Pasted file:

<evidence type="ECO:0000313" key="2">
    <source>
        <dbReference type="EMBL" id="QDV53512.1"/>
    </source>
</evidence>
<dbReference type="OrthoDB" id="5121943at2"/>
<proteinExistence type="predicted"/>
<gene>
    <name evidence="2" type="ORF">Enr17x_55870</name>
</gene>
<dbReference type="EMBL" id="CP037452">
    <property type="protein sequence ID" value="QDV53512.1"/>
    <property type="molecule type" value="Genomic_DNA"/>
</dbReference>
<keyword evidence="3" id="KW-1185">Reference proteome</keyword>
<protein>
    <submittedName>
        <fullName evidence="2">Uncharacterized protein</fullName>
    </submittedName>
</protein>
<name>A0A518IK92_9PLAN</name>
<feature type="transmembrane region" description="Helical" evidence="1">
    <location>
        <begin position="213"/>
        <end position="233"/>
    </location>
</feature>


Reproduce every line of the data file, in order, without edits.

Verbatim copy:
<evidence type="ECO:0000313" key="2">
    <source>
        <dbReference type="EMBL" id="QDV53512.1"/>
    </source>
</evidence>
<dbReference type="OrthoDB" id="5121943at2"/>
<proteinExistence type="predicted"/>
<gene>
    <name evidence="2" type="ORF">Enr17x_55870</name>
</gene>
<dbReference type="EMBL" id="CP037452">
    <property type="protein sequence ID" value="QDV53512.1"/>
    <property type="molecule type" value="Genomic_DNA"/>
</dbReference>
<keyword evidence="3" id="KW-1185">Reference proteome</keyword>
<protein>
    <submittedName>
        <fullName evidence="2">Uncharacterized protein</fullName>
    </submittedName>
</protein>
<name>A0A518IK92_9PLAN</name>
<feature type="transmembrane region" description="Helical" evidence="1">
    <location>
        <begin position="213"/>
        <end position="233"/>
    </location>
</feature>